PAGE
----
Of course, I refer to the first Elizabeth not the kind, grandmotherly lady who adorns our throne today. This from Ian Mortimer's 'must-read' book The Time Traveller's Guide to Elizabethan England which will tell you in engrossing detail how life was lived - and lost - in those more robust times:
Consider the case of Dr. John Story, a Catholic lawyer and MP, who is locked up in 1563 after speaking some poorly chosen words against the queen. Escaping by night and reaching the Spanish ambassador's residence, he manages to slip the country and flee to the Netherlands. There the duke of Alba appoints him to search all vessels coming from England, and Story assiduously combs every English ship for Protestant letters, books and messages. The zeal with which he conducts his work leads him to becoming the leader of a group of émigré Catholic activists, and more than just a minor irritant to the English merchants trading with the Low Countries. [Sir William] Cecil therefore decides to take action. In 1570 he sends agents to Dr. Story who win his trust. They join him in searching English boats, until one day they lead him onto a boat whose captain has been primed. Dr Story is seized, taken to England and handed over to the privy council for interrogation and trial. Found guilty of high treason, he is drawn, hanged and quartered. 'Black operations' such as this, in which government agents seize residents in a foreign country and subject them to rendition, torture and eath, have a long pedigree.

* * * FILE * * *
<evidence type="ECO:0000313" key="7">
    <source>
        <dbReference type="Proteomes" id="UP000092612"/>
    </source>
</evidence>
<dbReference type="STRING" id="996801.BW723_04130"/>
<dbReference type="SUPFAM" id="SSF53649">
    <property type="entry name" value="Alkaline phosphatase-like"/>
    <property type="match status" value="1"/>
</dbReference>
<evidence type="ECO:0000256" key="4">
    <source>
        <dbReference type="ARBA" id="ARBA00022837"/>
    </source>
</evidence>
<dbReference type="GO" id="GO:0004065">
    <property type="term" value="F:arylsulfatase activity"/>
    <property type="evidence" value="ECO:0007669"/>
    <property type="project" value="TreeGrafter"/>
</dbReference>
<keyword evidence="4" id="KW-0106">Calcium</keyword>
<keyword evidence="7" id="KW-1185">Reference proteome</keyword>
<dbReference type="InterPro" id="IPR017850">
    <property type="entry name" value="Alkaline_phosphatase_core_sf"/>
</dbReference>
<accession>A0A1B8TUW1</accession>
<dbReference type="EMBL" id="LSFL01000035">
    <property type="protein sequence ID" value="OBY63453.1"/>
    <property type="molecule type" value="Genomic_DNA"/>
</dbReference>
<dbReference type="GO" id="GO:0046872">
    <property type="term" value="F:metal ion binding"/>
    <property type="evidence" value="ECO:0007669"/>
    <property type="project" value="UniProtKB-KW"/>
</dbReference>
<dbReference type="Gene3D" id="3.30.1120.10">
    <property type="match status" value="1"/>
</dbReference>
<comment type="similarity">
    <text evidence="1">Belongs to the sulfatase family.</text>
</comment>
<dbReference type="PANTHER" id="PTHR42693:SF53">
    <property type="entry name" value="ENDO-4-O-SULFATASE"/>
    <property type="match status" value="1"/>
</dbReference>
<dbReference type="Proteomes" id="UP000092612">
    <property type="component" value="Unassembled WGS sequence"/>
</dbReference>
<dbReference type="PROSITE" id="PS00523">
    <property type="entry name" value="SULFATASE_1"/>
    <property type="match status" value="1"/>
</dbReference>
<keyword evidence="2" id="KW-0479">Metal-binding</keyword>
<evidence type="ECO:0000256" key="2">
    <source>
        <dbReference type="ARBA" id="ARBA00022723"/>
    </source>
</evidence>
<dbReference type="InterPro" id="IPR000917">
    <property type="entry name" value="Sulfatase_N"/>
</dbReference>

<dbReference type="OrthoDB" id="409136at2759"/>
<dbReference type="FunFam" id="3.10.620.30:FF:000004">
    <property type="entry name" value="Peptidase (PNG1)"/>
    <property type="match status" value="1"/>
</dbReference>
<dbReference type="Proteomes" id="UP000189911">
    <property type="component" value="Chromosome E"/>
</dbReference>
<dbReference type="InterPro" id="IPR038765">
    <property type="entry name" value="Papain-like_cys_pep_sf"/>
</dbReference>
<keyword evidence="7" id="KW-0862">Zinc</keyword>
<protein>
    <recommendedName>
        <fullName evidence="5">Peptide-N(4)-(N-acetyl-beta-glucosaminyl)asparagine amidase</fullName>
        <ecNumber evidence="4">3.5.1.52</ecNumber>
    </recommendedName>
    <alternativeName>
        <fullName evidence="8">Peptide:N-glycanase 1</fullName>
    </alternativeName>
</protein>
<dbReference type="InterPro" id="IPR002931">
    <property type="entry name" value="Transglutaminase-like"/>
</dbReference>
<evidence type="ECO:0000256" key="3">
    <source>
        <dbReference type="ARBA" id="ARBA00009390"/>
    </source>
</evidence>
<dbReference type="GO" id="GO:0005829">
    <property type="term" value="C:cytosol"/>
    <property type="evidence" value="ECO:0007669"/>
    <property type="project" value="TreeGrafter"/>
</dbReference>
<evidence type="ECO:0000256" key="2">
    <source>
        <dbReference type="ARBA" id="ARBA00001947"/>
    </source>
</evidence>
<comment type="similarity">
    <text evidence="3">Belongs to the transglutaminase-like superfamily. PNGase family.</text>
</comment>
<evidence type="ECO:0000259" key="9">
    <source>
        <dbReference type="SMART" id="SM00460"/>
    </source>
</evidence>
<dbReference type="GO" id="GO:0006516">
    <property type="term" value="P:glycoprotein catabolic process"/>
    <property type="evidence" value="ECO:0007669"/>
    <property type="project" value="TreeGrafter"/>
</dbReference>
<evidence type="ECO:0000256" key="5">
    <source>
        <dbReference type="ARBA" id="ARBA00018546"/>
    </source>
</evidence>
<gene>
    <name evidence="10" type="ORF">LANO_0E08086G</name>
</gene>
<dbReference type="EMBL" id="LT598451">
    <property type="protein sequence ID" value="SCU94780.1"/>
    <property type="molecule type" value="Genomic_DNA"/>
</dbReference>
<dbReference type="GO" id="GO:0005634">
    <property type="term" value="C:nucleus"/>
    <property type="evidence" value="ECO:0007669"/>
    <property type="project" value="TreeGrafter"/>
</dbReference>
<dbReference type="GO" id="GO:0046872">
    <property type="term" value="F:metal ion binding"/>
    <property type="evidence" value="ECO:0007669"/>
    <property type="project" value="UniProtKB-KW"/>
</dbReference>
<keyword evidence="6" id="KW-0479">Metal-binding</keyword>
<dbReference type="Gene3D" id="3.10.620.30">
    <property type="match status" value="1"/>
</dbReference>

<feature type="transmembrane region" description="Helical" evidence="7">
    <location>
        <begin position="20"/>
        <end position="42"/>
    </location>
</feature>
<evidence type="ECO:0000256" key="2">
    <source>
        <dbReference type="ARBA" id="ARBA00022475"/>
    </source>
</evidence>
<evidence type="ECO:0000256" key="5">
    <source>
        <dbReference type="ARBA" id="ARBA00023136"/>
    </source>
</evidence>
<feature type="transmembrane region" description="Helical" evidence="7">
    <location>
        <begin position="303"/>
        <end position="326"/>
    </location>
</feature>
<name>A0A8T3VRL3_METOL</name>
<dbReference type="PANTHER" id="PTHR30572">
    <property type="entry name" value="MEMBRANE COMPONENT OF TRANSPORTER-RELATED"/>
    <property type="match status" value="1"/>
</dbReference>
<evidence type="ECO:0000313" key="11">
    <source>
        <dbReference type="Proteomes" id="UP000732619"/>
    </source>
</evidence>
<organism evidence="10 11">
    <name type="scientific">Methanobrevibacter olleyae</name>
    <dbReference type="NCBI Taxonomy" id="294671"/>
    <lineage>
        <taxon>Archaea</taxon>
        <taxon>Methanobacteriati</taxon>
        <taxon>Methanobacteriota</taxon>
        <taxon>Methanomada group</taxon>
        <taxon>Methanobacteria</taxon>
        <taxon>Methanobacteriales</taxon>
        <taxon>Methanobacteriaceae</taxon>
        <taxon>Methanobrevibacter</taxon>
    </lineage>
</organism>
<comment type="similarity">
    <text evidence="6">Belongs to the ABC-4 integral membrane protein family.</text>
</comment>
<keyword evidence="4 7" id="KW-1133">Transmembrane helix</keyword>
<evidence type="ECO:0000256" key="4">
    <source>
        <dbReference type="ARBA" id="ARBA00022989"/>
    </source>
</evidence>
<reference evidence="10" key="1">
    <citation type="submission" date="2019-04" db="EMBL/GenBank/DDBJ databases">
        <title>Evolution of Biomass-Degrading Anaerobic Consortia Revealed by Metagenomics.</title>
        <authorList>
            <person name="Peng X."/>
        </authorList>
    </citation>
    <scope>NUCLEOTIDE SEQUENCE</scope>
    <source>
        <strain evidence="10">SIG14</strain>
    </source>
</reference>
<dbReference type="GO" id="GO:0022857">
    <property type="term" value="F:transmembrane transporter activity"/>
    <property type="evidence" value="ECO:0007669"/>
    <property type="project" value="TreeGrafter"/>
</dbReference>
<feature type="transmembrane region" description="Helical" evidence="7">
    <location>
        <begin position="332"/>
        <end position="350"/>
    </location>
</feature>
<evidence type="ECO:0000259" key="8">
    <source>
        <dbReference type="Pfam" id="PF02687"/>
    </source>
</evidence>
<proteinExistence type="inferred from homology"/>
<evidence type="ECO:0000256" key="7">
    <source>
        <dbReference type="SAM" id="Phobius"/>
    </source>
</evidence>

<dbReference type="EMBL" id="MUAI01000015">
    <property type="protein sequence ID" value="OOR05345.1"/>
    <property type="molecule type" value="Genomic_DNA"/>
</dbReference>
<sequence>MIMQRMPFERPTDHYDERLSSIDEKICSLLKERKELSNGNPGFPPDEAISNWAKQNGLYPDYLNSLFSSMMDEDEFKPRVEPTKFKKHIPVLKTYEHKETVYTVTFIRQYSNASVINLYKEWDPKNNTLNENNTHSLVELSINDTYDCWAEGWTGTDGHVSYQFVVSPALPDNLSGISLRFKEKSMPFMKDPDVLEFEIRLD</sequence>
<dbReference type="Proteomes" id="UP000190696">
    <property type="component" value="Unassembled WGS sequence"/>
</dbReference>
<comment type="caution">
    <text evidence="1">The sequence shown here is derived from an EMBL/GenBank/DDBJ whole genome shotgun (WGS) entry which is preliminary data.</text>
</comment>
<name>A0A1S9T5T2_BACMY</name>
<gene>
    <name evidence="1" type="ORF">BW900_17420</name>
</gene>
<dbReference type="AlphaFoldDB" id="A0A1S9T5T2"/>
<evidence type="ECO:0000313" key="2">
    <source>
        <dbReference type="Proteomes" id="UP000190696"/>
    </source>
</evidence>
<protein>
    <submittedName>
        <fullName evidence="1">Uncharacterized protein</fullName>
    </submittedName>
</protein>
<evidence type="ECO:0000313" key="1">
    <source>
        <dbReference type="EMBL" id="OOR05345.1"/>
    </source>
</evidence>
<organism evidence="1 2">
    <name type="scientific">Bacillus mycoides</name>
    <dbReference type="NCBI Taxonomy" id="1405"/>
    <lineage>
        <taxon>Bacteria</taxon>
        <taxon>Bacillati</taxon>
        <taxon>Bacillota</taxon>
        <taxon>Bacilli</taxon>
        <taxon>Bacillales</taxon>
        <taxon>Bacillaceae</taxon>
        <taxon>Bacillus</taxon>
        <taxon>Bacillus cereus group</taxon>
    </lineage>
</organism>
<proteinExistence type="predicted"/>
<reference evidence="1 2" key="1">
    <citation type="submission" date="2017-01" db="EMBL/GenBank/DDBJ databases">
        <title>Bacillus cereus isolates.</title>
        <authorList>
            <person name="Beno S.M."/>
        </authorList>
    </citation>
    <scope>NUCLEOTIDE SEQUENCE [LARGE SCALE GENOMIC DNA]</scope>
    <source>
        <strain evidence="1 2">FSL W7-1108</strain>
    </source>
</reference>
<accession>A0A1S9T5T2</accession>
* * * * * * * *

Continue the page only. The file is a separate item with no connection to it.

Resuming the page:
Tut, tut, who'da thunk it?! Not that 'good Queen Bess' didn't sometimes live up to her image:
On July 1579 a young man named Thomas Appletree is fooling about with some friends in a boat on the Thames near Greenwich. He has a loaded gun, which to the great amusement of the party he fires three or four times at random. Unknown to him, the glass-sided royal barge is slowly floating towards them. The queen is aboard, discussing with the French ambassador the possibility of her marrying the duke of Anjou, when one of Appletree's bullets strikes the helmsman six feet from her and leaves him lying on his back bleeding profusely. The queen tosses the injured man her scarf and tells him to be of good cheer: the bullet was surely meant for her and the fact that it struck him is good news, for the assassin had failed. Later, there is a thorough investigation, and Appletree is soon found. He confesses and is duly condemned to death for endangering the queen's life. A gallows is set up on the bank of the river so that he may be hanged close to the scene of his crime. Before his execution, Appletree makes a speech to the assembled crowds. He is no traitor, he says, but admits that through his carelessness he had endangered the life of the sovereign and therefore deserves to diw. When he has said goodbye to his friends, the hangman places the noose over his head. Just then, when he is on the very brink of death, a man in the crowd steps forward with a pardon from the queen. She knows Appletree is just a silly young man, but he had to be taught a lesson.
So, not only were the dark arts of the security services in operation 450-odd years ago but so were the ones of the public relations industry, too!